Not knowing anything about the island before I came, I rather expected that it would be full of colorful Hindu temples but not much more than a few hundred years old. It turns out that the island does have a history of Hindu influence from India, but it has a much bigger and older influence from Buddhist elements with remains going back more than a thousand years. Before Colombo (actually Sri Jayawardenepura is the capital now) there were a number of centers of power which ruled over parts of the island even after the colonizers came in and slowly ate-up the island. Kandy was the last of these regional capitals which fell to the British in 1815. Anyway, this plethora of ancient capitals leads to an impressive string of partial remains from the building sprees of each king. I visited a couple of the more famous sights.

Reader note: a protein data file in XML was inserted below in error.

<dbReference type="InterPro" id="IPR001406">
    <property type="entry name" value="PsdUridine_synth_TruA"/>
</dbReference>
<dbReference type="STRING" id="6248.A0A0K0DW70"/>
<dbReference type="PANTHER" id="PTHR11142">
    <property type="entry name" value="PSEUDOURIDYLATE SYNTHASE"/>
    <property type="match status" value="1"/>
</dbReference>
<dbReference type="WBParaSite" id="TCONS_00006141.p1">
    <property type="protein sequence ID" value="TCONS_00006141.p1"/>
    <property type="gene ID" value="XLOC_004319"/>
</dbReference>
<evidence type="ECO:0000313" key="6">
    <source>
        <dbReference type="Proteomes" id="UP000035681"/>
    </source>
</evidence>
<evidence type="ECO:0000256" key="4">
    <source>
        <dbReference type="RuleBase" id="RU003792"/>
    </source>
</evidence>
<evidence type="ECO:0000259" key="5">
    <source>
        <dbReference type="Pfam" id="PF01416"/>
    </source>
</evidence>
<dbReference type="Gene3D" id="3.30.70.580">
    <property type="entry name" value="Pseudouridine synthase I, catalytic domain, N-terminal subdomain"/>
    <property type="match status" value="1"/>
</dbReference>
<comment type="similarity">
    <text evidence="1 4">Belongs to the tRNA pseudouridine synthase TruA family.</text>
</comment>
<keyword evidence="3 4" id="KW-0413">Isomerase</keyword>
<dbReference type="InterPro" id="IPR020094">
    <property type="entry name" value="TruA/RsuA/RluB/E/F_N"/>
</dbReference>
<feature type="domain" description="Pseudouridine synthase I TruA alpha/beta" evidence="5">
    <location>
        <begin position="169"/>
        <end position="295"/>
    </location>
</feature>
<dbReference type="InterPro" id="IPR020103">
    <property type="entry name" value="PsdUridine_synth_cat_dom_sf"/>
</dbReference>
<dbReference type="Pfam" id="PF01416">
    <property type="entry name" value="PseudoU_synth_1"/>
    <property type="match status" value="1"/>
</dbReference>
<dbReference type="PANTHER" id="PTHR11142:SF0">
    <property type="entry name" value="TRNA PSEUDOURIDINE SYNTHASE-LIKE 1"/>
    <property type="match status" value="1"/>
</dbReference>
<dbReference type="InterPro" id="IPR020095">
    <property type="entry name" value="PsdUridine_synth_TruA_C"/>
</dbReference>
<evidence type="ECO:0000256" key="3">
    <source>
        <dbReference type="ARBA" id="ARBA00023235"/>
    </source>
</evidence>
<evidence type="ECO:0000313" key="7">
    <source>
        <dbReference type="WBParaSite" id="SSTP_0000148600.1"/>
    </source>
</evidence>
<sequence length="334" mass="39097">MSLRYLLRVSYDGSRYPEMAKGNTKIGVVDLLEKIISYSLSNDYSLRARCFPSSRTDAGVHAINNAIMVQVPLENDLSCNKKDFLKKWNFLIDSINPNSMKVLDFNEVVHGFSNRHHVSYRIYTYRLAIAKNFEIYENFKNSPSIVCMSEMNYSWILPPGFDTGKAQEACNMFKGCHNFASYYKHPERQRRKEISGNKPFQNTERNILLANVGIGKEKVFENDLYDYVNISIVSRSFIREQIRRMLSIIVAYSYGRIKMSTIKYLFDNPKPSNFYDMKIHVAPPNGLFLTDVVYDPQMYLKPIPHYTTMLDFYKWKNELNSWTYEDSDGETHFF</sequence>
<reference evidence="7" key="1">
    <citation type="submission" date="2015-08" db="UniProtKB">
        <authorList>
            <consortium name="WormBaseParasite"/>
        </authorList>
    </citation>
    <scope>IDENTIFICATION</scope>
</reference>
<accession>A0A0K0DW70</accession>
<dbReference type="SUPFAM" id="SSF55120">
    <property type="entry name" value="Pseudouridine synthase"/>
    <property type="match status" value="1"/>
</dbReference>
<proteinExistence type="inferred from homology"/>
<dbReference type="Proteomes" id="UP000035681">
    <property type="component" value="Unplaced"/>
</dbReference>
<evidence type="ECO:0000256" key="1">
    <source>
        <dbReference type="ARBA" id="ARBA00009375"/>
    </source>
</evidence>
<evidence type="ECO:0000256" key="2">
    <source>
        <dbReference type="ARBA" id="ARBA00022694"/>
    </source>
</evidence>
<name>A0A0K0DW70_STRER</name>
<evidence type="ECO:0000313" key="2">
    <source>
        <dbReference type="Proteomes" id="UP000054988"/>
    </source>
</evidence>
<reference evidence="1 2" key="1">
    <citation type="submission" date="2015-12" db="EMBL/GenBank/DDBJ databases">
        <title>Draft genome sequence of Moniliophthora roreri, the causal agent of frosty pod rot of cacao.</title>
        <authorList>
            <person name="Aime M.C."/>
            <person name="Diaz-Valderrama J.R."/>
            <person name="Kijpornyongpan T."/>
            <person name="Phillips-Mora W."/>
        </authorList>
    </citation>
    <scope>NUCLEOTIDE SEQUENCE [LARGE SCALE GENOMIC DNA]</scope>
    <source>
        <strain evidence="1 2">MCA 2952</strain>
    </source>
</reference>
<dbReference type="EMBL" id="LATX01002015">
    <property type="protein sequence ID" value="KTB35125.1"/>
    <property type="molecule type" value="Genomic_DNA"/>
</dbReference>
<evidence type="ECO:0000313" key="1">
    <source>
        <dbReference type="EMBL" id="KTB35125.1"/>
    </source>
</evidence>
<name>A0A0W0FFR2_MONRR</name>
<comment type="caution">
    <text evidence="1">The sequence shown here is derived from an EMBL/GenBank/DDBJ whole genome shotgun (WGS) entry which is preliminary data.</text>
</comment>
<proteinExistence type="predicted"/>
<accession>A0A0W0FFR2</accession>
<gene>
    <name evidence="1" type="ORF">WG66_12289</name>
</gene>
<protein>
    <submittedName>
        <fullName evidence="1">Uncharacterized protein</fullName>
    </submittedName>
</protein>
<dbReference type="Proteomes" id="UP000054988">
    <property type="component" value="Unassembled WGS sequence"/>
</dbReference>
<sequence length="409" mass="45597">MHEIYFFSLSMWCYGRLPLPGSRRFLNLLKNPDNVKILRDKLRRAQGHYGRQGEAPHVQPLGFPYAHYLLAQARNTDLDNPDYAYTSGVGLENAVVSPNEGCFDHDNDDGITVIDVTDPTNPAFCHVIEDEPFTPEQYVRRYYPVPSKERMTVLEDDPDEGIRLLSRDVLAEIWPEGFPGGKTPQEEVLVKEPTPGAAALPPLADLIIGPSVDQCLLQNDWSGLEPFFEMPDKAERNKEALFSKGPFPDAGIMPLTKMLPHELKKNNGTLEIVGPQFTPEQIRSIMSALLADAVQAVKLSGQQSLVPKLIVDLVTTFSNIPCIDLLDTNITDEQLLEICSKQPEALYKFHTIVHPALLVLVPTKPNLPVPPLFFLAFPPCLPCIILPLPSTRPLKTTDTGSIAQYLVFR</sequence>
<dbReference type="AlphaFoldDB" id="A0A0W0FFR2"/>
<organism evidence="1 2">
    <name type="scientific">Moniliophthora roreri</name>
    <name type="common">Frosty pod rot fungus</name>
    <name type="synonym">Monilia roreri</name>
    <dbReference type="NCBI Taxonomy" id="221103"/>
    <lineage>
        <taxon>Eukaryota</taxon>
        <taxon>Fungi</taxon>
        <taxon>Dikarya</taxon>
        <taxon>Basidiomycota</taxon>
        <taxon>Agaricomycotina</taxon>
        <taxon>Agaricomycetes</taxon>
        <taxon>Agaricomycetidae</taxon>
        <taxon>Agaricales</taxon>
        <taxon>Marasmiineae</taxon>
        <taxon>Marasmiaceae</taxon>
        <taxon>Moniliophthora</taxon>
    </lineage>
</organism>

Actually, this first stop was never actually a capital, but rather the residence for an exiled king in the 6th century. The story goes that he hung out in these caves for a number of years while someone else ruled from Anapuradara, 100km or so away. When the king made his return to power, he turned these caves into a natural temple by requisitioning frescoes to be painted on the ceilings and adding a steady collection of statues and idols over time. It is not easy to see what each little statue means or when the different frescoes were painted (the word is that they were restored a couple times, most recently in the 18th century), but the place is impressive simply based on the feeling of the place. It is a long walk up the rocks to get to this cave, but one can definitely see how this made a good hide-out for a king and also makes a good place of worship.